Did Christ command his disciples to baptize with water?
Let us search the New Testament and see what it says.
We find the four evangelists and Peter each render Christ's command to his apostles in very different language.
Matthew's version is generally adduced to support water baptism.
We cannot assume that in Matthew, our Saviour's words are quoted verbatim, while Mark, Luke, John and Peter are all in error or less reliable, particularly as this part of Matthew claims for itself to have been written a long time after, as appears by the statement that "This saying is commonly reported among the Jews until this day."
Seven different accounts of the "apostolic commission" are given in the New Testament.
Did not each of these writers express in his own language what he understood to be Christ's command to his disciples and will not these seven different records all agree in substance if genuine?
Let us seek that interpretation which harmonizes them all and not pin our faith to the popular conception of one version alone.
We will turn first to the one only recorded allusion which our Saviour ever made to water baptism.
We here find that he commanded his apostles not to depart from Jerusalem, but to wait for the promise of the Father which, said he, ye have heard of me; for John truly baptised with water, but ye shall be baptized with the Holy Spirit not many days hence.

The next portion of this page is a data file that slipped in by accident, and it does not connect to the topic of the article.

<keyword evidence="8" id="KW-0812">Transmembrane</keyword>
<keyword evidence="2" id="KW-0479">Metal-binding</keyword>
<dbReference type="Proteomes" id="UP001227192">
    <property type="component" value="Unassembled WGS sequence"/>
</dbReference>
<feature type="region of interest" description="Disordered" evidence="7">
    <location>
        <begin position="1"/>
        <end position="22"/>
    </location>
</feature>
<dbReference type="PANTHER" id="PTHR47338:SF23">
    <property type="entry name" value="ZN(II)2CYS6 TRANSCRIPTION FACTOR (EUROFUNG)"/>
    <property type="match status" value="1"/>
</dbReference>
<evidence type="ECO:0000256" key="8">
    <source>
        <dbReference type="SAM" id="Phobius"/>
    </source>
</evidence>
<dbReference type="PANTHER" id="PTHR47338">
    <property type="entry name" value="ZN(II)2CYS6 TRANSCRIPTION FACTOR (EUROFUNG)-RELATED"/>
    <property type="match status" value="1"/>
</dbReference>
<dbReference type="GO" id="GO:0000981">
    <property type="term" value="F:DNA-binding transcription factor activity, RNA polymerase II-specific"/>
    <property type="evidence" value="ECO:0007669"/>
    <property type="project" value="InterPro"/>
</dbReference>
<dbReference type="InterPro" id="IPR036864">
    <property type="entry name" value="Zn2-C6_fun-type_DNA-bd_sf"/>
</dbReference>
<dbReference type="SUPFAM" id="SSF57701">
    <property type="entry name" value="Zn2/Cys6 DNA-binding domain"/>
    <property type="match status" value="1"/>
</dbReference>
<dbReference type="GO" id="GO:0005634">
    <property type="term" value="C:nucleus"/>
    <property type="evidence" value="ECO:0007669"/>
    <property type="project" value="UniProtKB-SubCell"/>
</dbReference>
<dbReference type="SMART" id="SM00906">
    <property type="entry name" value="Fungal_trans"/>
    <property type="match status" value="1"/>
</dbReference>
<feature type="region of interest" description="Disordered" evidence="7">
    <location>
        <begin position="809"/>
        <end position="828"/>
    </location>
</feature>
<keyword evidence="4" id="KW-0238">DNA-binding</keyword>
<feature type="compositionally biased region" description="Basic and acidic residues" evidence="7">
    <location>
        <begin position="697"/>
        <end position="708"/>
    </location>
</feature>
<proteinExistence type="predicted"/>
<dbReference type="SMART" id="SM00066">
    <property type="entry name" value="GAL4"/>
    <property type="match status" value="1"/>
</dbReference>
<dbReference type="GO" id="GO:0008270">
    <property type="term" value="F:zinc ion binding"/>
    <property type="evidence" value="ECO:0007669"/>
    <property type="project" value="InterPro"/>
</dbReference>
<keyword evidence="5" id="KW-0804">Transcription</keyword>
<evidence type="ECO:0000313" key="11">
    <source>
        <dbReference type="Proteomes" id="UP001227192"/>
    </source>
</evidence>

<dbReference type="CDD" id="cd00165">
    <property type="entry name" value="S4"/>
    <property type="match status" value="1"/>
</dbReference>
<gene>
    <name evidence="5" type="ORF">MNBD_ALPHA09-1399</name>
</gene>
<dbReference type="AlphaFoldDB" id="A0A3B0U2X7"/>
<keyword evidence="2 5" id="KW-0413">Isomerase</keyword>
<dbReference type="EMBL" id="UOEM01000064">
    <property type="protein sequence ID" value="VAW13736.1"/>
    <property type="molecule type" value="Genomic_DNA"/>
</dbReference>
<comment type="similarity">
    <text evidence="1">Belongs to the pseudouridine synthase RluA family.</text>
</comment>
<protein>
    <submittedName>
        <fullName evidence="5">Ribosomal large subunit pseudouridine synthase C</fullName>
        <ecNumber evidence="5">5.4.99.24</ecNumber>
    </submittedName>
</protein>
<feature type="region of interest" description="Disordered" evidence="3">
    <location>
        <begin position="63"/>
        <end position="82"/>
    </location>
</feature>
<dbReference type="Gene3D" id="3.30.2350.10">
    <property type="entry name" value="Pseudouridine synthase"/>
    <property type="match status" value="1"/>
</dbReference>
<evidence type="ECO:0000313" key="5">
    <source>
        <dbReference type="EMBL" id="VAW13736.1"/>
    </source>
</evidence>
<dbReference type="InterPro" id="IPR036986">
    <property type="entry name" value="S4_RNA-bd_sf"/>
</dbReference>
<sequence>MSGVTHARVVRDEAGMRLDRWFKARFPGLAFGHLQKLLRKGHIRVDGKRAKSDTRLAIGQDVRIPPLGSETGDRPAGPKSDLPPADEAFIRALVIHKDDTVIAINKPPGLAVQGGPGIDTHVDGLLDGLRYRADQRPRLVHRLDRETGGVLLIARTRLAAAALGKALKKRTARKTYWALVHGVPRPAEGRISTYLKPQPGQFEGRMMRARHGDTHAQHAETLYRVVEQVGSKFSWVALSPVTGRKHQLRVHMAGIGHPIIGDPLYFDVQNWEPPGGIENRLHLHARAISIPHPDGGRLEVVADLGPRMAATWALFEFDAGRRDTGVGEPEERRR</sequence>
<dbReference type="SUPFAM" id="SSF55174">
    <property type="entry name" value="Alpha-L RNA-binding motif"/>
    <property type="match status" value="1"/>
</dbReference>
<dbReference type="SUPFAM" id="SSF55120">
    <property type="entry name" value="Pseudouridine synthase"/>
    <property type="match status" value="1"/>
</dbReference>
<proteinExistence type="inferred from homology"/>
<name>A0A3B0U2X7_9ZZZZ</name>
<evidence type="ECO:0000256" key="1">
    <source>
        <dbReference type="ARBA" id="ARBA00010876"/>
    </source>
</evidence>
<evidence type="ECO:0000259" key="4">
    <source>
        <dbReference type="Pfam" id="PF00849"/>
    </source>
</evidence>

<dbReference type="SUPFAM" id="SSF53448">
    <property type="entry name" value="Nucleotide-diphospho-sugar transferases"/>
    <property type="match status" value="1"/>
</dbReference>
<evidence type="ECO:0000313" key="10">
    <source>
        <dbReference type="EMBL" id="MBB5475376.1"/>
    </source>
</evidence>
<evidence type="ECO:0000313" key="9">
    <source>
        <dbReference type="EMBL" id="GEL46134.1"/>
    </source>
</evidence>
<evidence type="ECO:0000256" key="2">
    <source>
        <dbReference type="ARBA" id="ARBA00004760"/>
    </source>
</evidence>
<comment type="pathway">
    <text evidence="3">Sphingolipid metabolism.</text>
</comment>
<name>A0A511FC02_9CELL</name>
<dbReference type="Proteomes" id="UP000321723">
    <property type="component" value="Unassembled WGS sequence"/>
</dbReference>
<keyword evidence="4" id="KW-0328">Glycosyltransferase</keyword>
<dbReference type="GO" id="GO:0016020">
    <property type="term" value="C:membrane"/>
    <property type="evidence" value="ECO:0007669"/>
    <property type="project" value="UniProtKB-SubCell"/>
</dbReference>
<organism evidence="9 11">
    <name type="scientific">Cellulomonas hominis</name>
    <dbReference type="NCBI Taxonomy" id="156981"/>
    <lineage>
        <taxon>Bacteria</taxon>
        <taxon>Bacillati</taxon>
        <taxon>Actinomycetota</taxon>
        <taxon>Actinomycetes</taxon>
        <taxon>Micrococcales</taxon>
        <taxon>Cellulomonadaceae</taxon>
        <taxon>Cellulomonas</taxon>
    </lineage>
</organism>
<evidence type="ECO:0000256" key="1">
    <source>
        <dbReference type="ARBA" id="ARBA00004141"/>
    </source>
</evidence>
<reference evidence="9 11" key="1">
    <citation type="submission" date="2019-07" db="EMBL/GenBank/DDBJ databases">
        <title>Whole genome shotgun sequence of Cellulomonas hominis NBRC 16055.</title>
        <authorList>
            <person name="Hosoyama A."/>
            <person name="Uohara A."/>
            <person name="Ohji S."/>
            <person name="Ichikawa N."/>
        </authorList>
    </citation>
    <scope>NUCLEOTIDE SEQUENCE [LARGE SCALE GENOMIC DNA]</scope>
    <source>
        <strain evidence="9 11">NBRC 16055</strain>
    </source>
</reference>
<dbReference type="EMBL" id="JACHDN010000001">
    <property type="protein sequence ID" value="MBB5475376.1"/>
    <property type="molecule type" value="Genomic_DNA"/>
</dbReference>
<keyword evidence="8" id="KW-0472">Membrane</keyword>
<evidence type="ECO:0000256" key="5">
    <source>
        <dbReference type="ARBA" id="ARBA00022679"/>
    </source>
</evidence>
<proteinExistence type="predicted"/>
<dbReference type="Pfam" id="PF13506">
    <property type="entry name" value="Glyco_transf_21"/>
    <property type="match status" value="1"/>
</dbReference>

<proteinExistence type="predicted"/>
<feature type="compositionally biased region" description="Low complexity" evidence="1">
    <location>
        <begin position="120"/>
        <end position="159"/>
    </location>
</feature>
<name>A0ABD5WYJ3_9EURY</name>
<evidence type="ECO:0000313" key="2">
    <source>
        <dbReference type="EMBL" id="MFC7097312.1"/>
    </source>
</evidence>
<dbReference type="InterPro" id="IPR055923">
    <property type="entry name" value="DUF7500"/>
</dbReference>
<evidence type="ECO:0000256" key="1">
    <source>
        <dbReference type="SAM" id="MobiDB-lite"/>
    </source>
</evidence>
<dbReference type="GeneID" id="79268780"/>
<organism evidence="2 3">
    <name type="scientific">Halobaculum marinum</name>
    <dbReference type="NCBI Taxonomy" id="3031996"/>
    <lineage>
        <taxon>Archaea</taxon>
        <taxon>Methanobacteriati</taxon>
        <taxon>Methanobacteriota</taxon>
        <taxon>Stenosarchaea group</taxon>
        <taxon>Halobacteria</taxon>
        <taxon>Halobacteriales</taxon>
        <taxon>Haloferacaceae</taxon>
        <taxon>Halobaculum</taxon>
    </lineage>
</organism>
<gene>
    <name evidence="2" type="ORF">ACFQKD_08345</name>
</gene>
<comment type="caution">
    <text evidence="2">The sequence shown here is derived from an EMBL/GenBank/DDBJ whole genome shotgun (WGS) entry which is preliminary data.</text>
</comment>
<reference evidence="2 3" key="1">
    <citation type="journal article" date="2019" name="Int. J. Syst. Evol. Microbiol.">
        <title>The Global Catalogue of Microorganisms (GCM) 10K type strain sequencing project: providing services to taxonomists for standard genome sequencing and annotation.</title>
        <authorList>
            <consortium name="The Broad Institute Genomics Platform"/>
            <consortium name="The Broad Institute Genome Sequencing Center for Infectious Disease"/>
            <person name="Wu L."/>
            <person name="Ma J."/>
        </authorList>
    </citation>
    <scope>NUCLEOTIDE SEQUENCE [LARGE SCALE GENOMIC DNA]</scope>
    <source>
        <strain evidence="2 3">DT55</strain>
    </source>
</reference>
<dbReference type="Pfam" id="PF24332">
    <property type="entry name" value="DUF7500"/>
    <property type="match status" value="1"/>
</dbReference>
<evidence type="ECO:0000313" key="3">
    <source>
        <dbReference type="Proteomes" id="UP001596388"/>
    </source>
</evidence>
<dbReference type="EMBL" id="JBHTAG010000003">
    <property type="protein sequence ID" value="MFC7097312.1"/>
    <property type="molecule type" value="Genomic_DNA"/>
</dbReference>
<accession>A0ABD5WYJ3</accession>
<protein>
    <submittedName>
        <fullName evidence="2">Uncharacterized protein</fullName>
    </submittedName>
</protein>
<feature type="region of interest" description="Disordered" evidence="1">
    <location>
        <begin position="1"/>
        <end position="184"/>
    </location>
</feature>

Ye shall receive power when the Holy Spirit is come upon you, and ye shall be witnesses unto me both in Jerusalem and in all Judea and Samaria and to the uttermost parts of the earth.
These are given as the last words of our Saviour before his ascension. He speaks of John's baptism as the water baptism of the past, and of Holy Spirit baptism as the baptism of the future. By this Holy Spirit baptism his apostles are to receive power to become his witnesses to the uttermost parts of the earth. There is nothing whatever which implies a command to baptize with water. This whole context militates against the belief that Christ ever gave such command.
This version of the "apostolic commission" stands prominent and is worthy of double consideration because it is sustained by the testimony of Peter, who remembered these words of our Lord, and quoted from them as being fulfilled when the Holy Spirit was poured out upon the household of Cornelius as he preached.
According to John's account of the commission, Christ said to his apostles, "As my Father hath sent Me even so send I you," and we read that He was sent to baptize with the Holy Spirit. Again, He commanded them to feed his lambs and feed his sheep.
John never intimates that they were sent to baptize with water.
Had Christ commanded his disciples to baptize all nations with water, John would certainly have known it, and could not have failed to report a command of such world-wide application, John's silence is further evidence that no such command was given.
There can be no baptism in the commission other than the baptism of the Holy Spirit according to John's record as we have it.
According to Luke: Christ commanded his apostles to preach among all nations repentance and remission of sin in his name, after they should be endued with power from on high....